French & Italian professor Zsuzsanna Fagyal and electrical & computer engineering professor Mark Hasegawa-Johnson, affiliate faculty in the Department of Linguistics, have been awarded an $800,000 grant to help make automatic speech recognition systems more inclusive.
Fagyal and Hasegawa-Johnson received the NSF Program on Fairness in Artificial Intelligence in Collaboration with Amazon grant from the National Science Foundation and Amazon.
In collaboration with a team of three scientists from Johns Hopkins University, they will work on developing a new model for the evaluation and training of inclusive automatic recognition systems. The goal is to better recognize regional, ethnic, and learner varieties of spoken American English, as well as speech patterns of second-language learners and people with disabilities.
One of the reasons Fagyal became interested in this research project is because it opens new horizons for sociophoneticians like her, who study the sources of socially meaningful variation in speech.
“There is a long tradition in sociophonetics of studying the ways in which our pronunciation can convey information about identities, among them age, gender, dialect, race, and ethnicity, but we have only recently started testing some of our hypotheses in very large corpora using cutting-edge computational tools,” Fagyal said. “One of the corpora used in this project, for instance, will be based on a 100,000-podcast spoken English database released by Spotify for academic research; this is definitely the largest sample size that I have ever worked with.”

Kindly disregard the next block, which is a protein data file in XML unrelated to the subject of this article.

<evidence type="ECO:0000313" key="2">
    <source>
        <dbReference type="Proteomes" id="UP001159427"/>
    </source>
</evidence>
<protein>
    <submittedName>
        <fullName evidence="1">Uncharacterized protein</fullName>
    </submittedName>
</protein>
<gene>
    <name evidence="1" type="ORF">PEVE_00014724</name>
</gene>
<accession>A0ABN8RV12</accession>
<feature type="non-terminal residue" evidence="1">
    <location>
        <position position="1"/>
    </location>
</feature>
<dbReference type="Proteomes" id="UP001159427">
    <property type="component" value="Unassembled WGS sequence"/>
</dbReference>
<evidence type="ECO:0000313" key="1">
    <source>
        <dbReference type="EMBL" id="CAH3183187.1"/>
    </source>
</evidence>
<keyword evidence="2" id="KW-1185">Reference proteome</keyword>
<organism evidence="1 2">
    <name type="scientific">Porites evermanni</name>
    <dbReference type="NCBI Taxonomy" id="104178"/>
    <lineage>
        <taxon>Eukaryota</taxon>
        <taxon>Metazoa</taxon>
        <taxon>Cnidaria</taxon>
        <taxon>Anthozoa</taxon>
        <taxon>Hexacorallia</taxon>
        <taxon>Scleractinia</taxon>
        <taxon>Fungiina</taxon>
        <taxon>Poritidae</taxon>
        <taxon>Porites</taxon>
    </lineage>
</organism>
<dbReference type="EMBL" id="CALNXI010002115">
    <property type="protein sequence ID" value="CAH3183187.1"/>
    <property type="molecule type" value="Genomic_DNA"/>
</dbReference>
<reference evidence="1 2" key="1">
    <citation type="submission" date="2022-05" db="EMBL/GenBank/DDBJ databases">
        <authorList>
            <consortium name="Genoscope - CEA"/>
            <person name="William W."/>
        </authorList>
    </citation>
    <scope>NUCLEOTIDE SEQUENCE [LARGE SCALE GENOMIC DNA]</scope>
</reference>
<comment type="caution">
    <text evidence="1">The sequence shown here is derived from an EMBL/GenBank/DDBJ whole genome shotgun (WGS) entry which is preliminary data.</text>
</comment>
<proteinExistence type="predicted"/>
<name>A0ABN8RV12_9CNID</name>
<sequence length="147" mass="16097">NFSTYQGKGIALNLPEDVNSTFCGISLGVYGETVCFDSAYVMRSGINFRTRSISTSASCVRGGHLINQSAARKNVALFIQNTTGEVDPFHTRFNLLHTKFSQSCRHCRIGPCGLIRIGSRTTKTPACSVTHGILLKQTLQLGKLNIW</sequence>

The most important motivation for her involvement, though, is the opportunity to contribute to inclusivity and fairness in her field.
“Type into a search engine the keywords ‘technology’ and ‘discrimination,’ and you don’t have to scroll down too far before you see articles on how emerging technologies run the risk of perpetuating intolerance and social injustice,” Fagyal said. “I feel that it is time to take these challenges seriously. Linguists and social scientists should team up with colleagues in AI to help design and train automatic speech recognition systems that will have much lower error rates than they have today in recognizing the speech of black speakers, women, non-native speakers, and many other groups.”
The results of this work will be disseminated via publications and presentations and incorporated into communicative, learning, and assistive technologies.
“In addition to improving practical applications in speech technologies and, hopefully, seeing fewer court cases on bias in access to the best jobs and schools, I hope that projects like this can also contribute to changing our own mentalities over time,” Fagyal said. “Just like our intelligent machines, we need to get rid of our stereotypes of ‘good English,’ ‘good French,’ good… any languages that are nothing but harmful stereotypes.”
Dania De La Hoya Rojas